As Miami-Dade negotiates with federal authorities over fixing its antiquated water and sewer system, the public is getting a preview of the massive costs taxpayers will have to shoulder.
County residents, who have long enjoyed some of the lowest water rates in the nation, could see the typical quarterly bill rise to $180 from $135, or an increase of 33 percent, over the next five years. Plans call for annual rate increases ranging from 5 to 8 percent over that time, starting with Mayor Carlos Gimenez’s recommendation for an 8 percent hike in next year’s budget.
The increases surely will not stop after that, as county leaders search for ways to pay for a 12-year, $12.6 billion plan to fix thousands of miles of crumbling underground water pipelines and three degraded main sewage treatment plants.
County Commission Chairwoman Rebeca Sosa said she plans to explore if state or federal money is available, but understands those dollars are getting more and more difficult to obtain.
“We cannot continue to do what we’ve done in the past,” Sosa said. “The conversation we have to have with the mayor is how to do it without imposing too much on taxpayers.”
The U.S. Department of Justice and the Environmental Protection Agency sued the county in December, saying it hasn’t adhered to the federal Clean Water Act. In response, commissioners gave preliminary approval two weeks ago to — over time — selling $4.25 billion in bonds, enough to fix about one-third of the antiquated system.
The county also has about $160 million already available in bond money for sewer repairs.
The most expensive item will be upgrading or replacing the county’s three main water treatment plants in South Miami-Dade, North Miami-Dade and Virginia Key. The county also plans on replacing hundreds, or perhaps thousands, of miles of rotting pipes that have ruptured over the past decade.
The mere size of the public works project has made it a high-profile issue at County Hall.
Last week, Gimenez canceled bid solicitations for two closely watched portions of the work, taking the unusual step of overriding his own administrators and drawing attention to the politics involved in the decision-making.
Gimenez ordered the administration to draft new requests for proposals for the projects and go out to bid again. It was his first such action as mayor, his office said.
Last month, several county commissioners complained about the solicitations that had been published. Miami-Dade administrators are responsible for drafting solicitations. But commissioners like to have their say on major — or contentious — bids. The water and sewer overhaul is expected to require at least six or seven solicitations.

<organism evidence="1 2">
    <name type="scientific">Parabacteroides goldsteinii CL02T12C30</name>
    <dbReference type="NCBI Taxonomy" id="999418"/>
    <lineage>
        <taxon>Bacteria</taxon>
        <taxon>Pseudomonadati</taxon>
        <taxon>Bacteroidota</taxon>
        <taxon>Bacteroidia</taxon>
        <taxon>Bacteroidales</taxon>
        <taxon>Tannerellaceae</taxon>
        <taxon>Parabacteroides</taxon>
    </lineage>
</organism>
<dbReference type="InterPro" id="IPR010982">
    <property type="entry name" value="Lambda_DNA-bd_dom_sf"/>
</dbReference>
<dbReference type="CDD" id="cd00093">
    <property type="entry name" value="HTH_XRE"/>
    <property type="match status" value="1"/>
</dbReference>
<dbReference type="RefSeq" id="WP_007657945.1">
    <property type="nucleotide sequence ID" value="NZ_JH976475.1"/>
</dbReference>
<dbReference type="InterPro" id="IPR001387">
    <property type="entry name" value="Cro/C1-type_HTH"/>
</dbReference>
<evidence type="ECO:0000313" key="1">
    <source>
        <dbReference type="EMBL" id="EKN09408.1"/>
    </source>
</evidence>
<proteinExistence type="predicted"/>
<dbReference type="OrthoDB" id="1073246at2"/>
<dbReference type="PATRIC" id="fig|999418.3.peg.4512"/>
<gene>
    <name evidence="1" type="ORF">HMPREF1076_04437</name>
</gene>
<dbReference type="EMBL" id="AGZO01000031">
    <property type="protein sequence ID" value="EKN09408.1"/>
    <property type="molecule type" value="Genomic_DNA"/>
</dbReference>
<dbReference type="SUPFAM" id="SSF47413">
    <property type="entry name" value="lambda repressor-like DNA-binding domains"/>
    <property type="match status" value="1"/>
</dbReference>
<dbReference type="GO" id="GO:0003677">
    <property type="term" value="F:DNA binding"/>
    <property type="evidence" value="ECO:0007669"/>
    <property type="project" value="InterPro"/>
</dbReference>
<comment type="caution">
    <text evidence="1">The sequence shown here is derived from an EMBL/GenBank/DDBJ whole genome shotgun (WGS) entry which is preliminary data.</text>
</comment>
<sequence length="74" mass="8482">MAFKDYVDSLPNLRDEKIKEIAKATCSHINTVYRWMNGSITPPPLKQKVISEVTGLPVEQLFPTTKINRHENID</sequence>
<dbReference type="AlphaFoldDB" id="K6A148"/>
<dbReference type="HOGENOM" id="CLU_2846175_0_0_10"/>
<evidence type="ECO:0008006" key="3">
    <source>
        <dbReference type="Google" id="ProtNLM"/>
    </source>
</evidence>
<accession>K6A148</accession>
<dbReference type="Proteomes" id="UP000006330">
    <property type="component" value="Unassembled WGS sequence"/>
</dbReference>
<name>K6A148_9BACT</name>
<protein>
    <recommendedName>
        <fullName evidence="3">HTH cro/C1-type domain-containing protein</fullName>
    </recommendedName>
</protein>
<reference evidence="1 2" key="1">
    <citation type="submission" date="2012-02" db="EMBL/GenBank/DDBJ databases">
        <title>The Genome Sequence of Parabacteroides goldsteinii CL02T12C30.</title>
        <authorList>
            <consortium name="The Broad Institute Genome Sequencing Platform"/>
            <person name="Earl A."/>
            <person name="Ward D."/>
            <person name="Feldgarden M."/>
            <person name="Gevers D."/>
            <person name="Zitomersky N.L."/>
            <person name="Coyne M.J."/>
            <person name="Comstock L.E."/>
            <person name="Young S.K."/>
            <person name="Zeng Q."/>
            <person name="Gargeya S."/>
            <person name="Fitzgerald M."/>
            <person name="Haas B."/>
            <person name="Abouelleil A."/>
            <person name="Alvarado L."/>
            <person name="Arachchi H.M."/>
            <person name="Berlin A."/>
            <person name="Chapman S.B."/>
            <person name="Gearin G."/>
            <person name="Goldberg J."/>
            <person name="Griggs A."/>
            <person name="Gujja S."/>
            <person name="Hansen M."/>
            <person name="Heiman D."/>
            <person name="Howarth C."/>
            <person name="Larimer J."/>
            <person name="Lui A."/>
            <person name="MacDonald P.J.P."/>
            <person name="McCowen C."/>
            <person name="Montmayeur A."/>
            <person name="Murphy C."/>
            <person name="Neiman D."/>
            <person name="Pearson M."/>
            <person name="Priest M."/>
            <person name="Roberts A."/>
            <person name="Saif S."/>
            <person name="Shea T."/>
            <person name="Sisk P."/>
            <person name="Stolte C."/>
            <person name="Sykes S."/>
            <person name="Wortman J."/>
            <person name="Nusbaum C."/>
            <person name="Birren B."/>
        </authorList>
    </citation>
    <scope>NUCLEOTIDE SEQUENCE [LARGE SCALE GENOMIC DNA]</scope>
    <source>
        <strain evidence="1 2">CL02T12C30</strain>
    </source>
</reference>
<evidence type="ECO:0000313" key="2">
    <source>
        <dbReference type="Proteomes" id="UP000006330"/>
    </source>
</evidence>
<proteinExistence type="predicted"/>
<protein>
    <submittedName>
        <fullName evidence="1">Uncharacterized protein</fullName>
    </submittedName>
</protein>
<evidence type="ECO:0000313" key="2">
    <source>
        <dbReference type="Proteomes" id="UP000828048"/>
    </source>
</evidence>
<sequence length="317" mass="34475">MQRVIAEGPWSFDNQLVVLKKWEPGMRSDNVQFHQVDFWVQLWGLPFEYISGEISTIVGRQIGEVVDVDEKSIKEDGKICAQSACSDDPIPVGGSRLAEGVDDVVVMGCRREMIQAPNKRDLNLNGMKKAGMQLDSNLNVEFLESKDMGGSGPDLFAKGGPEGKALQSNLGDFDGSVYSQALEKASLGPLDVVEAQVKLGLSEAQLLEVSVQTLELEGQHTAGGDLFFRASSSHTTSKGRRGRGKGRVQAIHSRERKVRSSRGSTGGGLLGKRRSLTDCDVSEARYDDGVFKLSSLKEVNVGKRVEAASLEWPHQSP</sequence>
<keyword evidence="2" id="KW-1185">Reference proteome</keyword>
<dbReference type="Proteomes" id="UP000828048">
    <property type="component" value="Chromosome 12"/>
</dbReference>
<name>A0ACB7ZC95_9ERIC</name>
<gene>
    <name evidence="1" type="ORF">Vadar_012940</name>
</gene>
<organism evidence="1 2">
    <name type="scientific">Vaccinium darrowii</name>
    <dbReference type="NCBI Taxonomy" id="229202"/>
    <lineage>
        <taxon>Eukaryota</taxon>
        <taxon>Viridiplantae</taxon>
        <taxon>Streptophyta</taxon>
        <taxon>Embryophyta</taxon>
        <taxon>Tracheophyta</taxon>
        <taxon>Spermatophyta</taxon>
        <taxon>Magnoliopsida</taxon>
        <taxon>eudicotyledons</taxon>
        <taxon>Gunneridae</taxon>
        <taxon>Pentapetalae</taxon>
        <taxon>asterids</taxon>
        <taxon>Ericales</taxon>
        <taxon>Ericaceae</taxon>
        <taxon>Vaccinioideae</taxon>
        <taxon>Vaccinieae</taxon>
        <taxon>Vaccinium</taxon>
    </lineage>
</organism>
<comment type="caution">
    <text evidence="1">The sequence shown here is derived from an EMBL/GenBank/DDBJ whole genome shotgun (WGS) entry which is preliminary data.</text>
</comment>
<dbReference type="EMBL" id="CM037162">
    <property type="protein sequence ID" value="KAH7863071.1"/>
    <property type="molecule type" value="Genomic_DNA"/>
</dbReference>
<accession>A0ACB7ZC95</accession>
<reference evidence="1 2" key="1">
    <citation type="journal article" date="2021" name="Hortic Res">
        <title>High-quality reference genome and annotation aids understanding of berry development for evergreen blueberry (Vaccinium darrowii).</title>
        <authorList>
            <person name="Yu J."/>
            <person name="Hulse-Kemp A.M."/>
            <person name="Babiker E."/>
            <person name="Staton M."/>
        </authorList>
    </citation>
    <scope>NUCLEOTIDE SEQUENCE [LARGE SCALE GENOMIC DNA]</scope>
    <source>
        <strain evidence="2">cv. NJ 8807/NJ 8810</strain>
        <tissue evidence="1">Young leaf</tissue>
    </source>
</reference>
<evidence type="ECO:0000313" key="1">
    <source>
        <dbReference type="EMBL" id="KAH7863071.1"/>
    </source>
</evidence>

The county first realized it had a problem last summer when it received a series of letters from federal regulators documenting how the decrepit system ruptured at least 65 times from 2010 to 2012, spewing more than 47 million gallons of untreated sewage into the waterways and streets from one end of the county to the other.
Federal authorities labeled the Central District Wastewater Plant on Virginia Key as the worst offender, with four spills and 19 million gallons of sewage spewed over the two-year period. The plant handles about 25 million gallons of raw sewage a day from Surfside, Bal Harbour and Miami Beach.
Negotiations between the sides began immediately with the hopes of reaching an agreement called a “consent decree.” The court has ordered a final deal by June 24.
In December, the feds filed the anticipated lawsuit demanding the county take measures to prevent the overflow of pollutants, prevent blockages, and repair deteriorating and broken sewer lines, pumps and force mains. It threatened fines of up to $37,500 a day if corrections aren’t made.
In the two solicitations since jettisoned by Gimenez, the county had requested proposals from experienced firms to oversee and plan the major water and sewer projects. Miami-Dade intends to issue additional solicitations in coming months to pick companies to actually perform the work.
Beyond quality-of-life and environmental impacts, the water and sewer system flaws can hurt local business development, too. Last year, a proposed project in the West Grove was placed on hold indefinitely because the Grove’s main pump station had reached maximum output.
There are now more than 50 permits being held up for businesses in Coconut Grove that want to build or expand, county administrators said.
On Tuesday, Biscayne Bay Waterkeepers, a local activist group whose goal is to keep the bay clean, will go before U.S. District Judge Federico Moreno seeking to become interveners in the government’s lawsuit. They’ve been pushing federal authorities and the county to include projected impacts of storm surge and sea level rise in any consent agreement.
Doug Yoder, deputy director of the water and sewer department, said the county has already studied estimated costs associated with sea level rise and storm surge, especially in the wake of the damage done by Hurricane Sandy last September.
The New York Times recently reported that breaches in water treatment facilities caused more than 10 billion gallons of raw and partly treated sewage to gush into waterways and bubble up onto streets and into homes as a result of the Category 1 storm. Damage to the facilities alone was estimated at more than $600 million.
Yoder said electrical problems from storm surge shut down the county’s southern-most plant near Cutler Bay for two weeks after Hurricane Andrew in 1992.
Miami Herald staff writer Patricia Mazzei contributed to this report.